By: John A. Schwab
In Whistleblower 31276-13W v. Commissioner, 147 T.C. No. 4 (Aug. 3, 2016) filed last week, the U.S. Tax Court held that criminal fines and civil forfeitures constitute “collected proceeds” for the purposes of determining an award under IRS’s Whistleblower program. Husband and wife whistleblowers – described only as “Ps” as their identities were under seal – reported tax offenses by the targeted taxpayer to the IRS Whistleblower Office which led to a guilty plea for tax evasion and payment of $74,131,694 in tax restitution, criminal fines, and civil forfeitures.
The $74 million collected from the taxpayer included $20 million in tax restitution, $22 million in criminal fines, and $32 million in civil forfeitures. The IRS claimed that criminal fines and civil forfeiture amounts – totaling roughly $54 million – were not “collected proceeds” under the IRS whistleblower program and, thus, were not subject of an award to the whistleblower.
Based on federal laws enacted in 1867, the IRS whistleblower program allows a whistleblower – also termed “claimants” or “informants” – to receive a portion of the money received by the IRS based on the whistleblower’s information. The key provisions of the whistleblower program are found in Section 7623 of the Internal Revenue Code, which allows for either a mandatory or discretionary payment of an award depending on the amount of “collected proceeds.” For instance, under Section 7623(a), a whistleblower may receive a discretionary award of up to 15% of the collected proceeds, capped at $10 million, for tax violations less than $2 million. On the other hand, under Section 7623(b), a whistleblower is entitled to a mandatory award of 15% to 30% of the collected proceeds if the tax violation exceeds $2 million. The IRS determines the amount of the award with limited input from the whistleblower. Only a mandatory payment under Section 7623(b) is subject to review by the U.S. Tax Court, provided the whistleblower appeals within 30 days of the IRS’s decision.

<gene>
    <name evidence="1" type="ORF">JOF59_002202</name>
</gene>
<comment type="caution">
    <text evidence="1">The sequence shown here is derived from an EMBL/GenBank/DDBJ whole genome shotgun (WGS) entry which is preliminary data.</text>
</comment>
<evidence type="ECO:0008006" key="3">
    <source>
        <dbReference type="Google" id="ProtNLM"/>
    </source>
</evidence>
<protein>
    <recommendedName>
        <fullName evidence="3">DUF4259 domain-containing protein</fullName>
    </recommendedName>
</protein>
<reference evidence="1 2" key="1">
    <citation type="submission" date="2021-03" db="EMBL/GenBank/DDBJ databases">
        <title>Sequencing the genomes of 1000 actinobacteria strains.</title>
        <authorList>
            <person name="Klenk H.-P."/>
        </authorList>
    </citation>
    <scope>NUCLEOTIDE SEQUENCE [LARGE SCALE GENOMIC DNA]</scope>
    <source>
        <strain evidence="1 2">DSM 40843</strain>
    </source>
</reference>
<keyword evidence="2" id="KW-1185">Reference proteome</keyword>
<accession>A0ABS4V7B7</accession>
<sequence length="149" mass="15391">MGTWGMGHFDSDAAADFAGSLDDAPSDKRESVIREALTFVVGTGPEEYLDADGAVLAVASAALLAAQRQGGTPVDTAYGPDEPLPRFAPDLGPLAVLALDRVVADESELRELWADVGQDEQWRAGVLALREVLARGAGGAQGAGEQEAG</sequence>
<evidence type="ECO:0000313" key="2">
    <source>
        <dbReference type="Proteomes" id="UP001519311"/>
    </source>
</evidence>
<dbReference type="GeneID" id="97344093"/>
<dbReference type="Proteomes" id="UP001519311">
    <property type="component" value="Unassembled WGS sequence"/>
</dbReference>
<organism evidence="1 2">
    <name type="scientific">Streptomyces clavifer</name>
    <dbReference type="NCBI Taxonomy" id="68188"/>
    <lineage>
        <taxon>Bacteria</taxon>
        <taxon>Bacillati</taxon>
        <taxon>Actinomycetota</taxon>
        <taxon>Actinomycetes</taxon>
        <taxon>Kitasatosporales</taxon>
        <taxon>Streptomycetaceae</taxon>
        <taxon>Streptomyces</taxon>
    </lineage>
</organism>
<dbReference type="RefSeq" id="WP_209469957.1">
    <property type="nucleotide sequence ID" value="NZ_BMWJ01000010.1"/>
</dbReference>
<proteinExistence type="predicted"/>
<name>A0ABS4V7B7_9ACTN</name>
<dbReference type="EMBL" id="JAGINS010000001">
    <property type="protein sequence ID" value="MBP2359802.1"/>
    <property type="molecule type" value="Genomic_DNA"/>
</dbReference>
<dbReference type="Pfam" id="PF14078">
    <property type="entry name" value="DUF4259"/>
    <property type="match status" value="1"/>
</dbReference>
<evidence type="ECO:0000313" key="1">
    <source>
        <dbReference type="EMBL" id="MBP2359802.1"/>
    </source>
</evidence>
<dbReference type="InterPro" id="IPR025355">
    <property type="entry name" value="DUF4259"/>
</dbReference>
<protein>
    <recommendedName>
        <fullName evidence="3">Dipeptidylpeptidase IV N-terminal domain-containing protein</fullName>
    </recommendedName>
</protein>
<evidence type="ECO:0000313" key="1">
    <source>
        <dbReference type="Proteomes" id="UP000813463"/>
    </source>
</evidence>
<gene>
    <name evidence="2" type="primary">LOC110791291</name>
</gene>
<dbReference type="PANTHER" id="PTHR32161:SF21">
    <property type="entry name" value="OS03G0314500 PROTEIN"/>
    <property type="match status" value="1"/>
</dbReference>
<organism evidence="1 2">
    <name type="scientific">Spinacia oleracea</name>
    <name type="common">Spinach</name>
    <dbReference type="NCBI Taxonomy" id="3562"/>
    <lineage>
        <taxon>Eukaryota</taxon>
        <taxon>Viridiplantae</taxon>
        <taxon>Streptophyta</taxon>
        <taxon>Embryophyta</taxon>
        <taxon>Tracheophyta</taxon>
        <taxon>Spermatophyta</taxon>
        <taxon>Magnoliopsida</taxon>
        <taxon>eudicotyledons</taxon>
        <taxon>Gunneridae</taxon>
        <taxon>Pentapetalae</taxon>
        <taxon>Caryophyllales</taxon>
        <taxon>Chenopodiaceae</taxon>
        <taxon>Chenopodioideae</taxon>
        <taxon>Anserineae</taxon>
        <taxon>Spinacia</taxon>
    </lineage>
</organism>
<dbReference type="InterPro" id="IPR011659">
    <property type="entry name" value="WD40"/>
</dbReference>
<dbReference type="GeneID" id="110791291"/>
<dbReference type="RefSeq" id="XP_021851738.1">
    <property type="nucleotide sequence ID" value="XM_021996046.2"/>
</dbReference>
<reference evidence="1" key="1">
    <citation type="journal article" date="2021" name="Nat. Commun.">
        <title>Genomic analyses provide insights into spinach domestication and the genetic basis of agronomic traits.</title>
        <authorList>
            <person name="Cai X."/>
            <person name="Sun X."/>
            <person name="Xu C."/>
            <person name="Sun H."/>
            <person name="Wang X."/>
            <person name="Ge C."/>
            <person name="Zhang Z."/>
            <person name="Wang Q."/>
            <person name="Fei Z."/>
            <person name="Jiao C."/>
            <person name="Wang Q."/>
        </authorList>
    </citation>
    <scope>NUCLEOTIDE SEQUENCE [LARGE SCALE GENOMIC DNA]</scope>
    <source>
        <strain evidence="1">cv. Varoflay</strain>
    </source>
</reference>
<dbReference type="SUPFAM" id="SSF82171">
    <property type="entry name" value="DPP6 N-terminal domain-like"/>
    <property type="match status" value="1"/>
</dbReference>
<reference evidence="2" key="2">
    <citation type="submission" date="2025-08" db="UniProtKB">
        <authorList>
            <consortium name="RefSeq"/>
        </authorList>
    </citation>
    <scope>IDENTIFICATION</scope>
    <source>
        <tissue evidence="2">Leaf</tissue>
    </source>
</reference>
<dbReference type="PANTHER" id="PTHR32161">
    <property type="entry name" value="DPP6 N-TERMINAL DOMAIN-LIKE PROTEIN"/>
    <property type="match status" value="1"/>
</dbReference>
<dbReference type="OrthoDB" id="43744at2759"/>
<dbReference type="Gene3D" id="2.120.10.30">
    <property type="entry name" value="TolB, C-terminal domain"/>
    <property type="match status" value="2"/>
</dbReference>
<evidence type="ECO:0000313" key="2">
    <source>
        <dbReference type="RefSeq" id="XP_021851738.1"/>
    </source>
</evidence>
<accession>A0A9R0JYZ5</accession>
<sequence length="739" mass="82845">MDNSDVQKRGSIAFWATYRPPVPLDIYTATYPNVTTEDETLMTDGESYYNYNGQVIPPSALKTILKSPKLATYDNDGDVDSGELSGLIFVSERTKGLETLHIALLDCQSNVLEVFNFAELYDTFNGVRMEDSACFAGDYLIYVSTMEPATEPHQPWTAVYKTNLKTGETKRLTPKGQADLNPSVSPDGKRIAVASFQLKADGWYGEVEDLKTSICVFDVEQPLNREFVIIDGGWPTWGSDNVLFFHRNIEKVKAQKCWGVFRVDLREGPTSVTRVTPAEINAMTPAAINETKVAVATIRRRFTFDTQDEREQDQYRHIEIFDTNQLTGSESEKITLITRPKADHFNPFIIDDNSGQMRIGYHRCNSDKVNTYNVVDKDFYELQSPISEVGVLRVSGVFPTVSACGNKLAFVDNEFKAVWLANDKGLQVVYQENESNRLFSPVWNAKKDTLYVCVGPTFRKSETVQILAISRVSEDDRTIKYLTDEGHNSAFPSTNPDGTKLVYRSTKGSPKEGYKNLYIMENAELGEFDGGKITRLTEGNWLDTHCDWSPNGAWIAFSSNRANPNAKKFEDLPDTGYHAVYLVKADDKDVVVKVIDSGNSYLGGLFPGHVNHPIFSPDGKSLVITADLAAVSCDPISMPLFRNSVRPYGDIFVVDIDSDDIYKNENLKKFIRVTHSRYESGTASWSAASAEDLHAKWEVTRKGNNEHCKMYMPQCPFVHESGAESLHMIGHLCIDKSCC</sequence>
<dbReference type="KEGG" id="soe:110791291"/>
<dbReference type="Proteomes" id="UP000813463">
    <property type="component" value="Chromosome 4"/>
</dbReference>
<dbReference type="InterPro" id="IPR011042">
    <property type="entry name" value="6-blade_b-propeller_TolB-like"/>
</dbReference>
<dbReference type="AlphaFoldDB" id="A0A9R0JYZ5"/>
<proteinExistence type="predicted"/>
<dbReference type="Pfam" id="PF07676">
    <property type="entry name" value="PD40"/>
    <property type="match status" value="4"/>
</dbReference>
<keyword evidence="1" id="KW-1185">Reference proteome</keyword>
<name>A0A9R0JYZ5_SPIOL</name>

A tax whistleblower claim typically begins with the filing of IRS Form 211 and supporting information with the IRS Whistleblower Office in Ogden, Utah. The IRS performs an initial screening to determine whether to initiate an investigation of the allegation. If so, the matter is forwarded to one of the IRS branches for further investigation, including potential administrative or judicial action. The process typically takes several years from the initial filing until all proceeds are collected. An award is not paid until all taxes, penalties, interest, or other amounts owed to the IRS are collected.
In its ruling for the whistleblower, the Tax Court concluded that the statutory language requiring an award based on the “collected proceeds (including penalties, interest, additions to tax, and additional amounts)” extended to criminal fines and civil forfeitures. The Court stated that permitting an award based on funds obtained via the criminal prosecution process was consistent with the purpose of the IRS whistleblower program – detecting tax underpayments and holding persons accountable through criminal prosecution.
The IRS unsuccessfully argued that only amounts collected under Title 26 should be used to calculate an award and, thus, criminal fines and civil forfeitures are not relevant because they are based on Title 42, Section 10601 (criminal fines) and Title 31, Section 9703.1 (civil forfeitures). However, the Court held that the whistleblower statute was “straightforward and written in expansive terms” with the intent of paying an award based on “administrative or judicial action.” The Tax Court also relied on “broad and sweeping” nature of Section 7623 which uses phrases like “any administrative or judicial action”, “any related actions”, and “any settlement in response to any such action.”
A full copy of the Tax Court’s opinion can be found here.
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